Then the baby will come along and they will drop out of their careers to care for it and they will understand from the moment they even think about going back to work – even if they go back to exactly the same job – that equality is a joke. They, not the baby’s father, will be asking for flexible working, will be going part-time, will be pushed off the promotion track, will suffer ‘working mother’ guilt, will be discriminated at work by disgruntled colleagues, will be taking days off to care for sick children, will be leaving early to do the school run, will be spending work time organising child care, dental appointments and other ‘home and child’ activities, will, in short, be taking on the whole burden of having children.

The father, meanwhile, as far as his working life goes, will barely notice he has kids.

I generalise somewhat of course. Fathers do sometimes share the care of their children. Families throughout the country cobble arrangements together which include fathers providing primary childcare. But as Asher’s interviewees make clear, even then, the division is never equal: overall responsibility for the fact of children remains with the mother. Hands up who’s ever heard of a (heterosexual, partnered) father noticing, without prompting, that his son needs new underpants and then, without prompting, actually taking time out of his day to buy some? And if such a creature exists, has he done all of that without expecting brownie points for doing so?

Currently, when she grows up, in addition to her desire to have babies, Boogie’s dream is to play football for a living. For Barcelona (what can I say? the girl aims high). And, yes, I have gently pointed out that the team she loves so much (‘it is absolutely the best team in the whole world’) is made up entirely of men. Whilst I have no wish to destroy a small child’s dreams, I felt that basic fact needed saying.

Where I haven’t gone, however, is what that really means for her. Barcelona probably has a women’s team; let’s assume for the minute it has. So she could play for Barcelona, in theory. But gone are the stadiums full of people, gone is the worldwide adulation of athletes at the top of their game; gone, more importantly, is the money. The career. As things stand, she will have to get a ‘proper’ job and one which allows her sufficient time to fit in enough training to be good enough in the first place to make the team. So no high-paying, long-hour job then. A ‘good enough’ job, so she can play football for love.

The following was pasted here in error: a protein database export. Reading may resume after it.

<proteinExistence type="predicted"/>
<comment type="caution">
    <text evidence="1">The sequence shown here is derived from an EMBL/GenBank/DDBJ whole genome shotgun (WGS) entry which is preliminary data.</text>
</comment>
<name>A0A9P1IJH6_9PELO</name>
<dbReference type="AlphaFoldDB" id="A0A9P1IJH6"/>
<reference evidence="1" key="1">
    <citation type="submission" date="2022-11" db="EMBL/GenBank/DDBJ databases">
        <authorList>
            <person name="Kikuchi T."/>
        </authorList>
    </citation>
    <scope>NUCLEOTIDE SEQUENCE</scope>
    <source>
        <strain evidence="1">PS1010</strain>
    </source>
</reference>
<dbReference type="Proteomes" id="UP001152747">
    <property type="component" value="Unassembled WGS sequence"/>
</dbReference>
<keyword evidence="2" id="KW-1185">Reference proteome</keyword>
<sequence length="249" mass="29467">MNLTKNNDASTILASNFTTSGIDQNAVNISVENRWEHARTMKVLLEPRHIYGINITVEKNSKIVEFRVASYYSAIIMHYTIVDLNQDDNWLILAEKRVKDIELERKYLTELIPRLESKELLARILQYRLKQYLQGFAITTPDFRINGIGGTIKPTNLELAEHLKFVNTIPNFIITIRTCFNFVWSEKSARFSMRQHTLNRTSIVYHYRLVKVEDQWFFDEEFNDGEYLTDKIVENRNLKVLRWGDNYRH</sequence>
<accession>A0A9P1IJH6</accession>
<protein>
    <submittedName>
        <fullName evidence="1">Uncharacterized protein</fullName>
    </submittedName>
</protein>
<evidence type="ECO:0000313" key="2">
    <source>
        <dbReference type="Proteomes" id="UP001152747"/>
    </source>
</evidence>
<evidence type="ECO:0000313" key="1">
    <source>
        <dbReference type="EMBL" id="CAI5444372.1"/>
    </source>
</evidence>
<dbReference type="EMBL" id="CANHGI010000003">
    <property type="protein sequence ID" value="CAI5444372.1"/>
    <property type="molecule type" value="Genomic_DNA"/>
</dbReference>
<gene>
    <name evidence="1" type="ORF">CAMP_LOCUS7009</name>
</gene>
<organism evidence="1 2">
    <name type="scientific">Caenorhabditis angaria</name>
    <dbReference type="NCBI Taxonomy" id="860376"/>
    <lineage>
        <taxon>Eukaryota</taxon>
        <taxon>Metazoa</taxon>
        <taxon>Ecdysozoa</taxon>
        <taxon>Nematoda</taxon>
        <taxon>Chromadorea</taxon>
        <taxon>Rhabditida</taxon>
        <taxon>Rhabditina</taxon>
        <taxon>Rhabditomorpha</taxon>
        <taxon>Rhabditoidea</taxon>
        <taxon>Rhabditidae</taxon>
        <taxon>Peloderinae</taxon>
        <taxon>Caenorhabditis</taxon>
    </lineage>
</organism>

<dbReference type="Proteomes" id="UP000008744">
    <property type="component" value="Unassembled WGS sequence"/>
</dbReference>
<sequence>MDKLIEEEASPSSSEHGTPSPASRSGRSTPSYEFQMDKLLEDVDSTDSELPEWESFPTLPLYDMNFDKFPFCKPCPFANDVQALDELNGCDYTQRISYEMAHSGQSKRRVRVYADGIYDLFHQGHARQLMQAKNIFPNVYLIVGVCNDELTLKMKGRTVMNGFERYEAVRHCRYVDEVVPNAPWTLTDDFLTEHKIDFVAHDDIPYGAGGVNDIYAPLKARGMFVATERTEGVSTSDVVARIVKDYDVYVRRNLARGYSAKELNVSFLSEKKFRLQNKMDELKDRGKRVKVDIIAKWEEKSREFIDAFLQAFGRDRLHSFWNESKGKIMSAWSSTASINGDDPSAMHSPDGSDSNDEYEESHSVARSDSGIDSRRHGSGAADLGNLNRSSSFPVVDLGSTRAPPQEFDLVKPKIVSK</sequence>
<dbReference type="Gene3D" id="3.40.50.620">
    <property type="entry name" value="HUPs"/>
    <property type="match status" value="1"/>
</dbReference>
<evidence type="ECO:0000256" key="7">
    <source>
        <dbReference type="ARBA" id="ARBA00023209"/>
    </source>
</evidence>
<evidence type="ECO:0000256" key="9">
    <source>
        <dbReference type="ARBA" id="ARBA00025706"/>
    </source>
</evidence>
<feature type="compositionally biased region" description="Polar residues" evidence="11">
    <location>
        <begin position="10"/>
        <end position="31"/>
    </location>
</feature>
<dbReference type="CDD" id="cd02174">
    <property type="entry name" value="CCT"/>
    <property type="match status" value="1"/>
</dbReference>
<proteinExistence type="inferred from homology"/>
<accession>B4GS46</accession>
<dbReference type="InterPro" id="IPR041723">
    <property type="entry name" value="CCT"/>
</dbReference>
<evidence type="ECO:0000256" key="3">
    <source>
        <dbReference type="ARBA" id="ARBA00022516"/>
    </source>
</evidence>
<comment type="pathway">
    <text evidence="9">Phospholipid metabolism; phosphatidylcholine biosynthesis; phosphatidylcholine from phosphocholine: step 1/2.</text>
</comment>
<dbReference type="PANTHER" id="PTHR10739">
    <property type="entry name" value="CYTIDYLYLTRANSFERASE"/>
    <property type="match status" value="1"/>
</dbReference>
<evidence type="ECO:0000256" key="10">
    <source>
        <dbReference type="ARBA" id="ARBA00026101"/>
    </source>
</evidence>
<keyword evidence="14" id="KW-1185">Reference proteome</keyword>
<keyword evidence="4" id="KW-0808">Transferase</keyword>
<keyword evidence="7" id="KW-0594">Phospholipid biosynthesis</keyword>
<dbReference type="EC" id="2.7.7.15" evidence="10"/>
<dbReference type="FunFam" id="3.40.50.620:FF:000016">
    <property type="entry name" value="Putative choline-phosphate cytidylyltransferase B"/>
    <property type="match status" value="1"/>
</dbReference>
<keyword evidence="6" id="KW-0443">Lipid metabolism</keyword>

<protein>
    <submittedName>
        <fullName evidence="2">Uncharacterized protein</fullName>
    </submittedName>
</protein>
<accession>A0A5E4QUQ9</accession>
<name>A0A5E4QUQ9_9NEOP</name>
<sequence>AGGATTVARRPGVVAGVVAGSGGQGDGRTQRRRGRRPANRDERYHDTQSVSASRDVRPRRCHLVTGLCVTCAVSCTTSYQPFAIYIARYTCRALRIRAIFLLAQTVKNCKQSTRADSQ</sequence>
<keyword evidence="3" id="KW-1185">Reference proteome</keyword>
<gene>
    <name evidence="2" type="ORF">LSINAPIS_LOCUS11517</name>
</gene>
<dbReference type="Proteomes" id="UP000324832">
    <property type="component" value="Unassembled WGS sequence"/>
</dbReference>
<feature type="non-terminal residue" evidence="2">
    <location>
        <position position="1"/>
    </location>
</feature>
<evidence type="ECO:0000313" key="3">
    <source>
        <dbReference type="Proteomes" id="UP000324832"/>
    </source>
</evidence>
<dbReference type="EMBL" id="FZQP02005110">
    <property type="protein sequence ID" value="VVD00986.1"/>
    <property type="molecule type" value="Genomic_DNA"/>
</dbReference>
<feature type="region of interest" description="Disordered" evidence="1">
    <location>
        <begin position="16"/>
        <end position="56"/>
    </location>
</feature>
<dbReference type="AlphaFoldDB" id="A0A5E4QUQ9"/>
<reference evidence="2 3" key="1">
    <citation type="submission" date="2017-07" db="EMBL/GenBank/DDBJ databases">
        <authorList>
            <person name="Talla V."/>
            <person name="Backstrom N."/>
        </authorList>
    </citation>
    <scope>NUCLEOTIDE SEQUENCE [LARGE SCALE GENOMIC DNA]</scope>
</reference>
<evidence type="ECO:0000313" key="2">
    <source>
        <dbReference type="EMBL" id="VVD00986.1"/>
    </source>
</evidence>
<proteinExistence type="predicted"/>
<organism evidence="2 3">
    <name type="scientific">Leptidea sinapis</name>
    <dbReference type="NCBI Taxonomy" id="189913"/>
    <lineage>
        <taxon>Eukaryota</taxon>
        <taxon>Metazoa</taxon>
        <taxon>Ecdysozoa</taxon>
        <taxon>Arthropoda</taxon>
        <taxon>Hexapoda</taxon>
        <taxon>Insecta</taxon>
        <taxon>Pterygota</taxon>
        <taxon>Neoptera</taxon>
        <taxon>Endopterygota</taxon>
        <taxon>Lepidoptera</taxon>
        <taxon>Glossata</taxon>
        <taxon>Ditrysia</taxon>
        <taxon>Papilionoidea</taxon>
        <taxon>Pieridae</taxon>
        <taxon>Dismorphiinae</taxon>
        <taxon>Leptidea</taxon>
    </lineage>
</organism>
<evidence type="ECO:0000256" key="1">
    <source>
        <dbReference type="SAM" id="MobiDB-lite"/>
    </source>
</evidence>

And the non-paying football will, my dear Boogie, be the first casualty of you having children, which you profess to want to do. Free time, especially for you, the mother, will become short to non-existent. The hours of dedicated training required to keep you at the top will disappear.

I’m not going to lie to her. But how do you tell a six year old that her future, on some very fundamental level, is going to suck?

I have this fucking problem all the time.

Food, Glorious Food?

I’ve been thinking a lot about food lately.  Or rather, I’ve been thinking about our relationship to food, a sentence which in and of itself is completely weird when you think about it.  A relationship with Food?  This can never end well.  Food will never write, never call and will make you fat just by looking at you.  Bastard.

But it seems that increasingly we just cannot accept that Food is just not that into us.  We insist, despite Food’s complete inability to watch movies without hogging the popcorn or give good head, on pursuing this relationship and weeping when it makes us sick.

And we are getting sick.  Over a million people in the UK suffer from some kind of eating disorder.  Those most at risk are young people between the ages of 14-25, although this may well be changing.  Statistics from the NHS show that that 14 figure may well have to start being revised downwards to say, oh, 10.

Oh, hang on, Ms Optimism!  Statistics from last year were open-mouthed shocking: Almost 600 children below the age of 13 were treated in hospital for eating disorders in the three years previous.  That figure included 197 children between the ages of five and nine.

Five and nine?  Are you frickin’ kidding me?  You’re kidding me, right?  No, you’re not kidding me.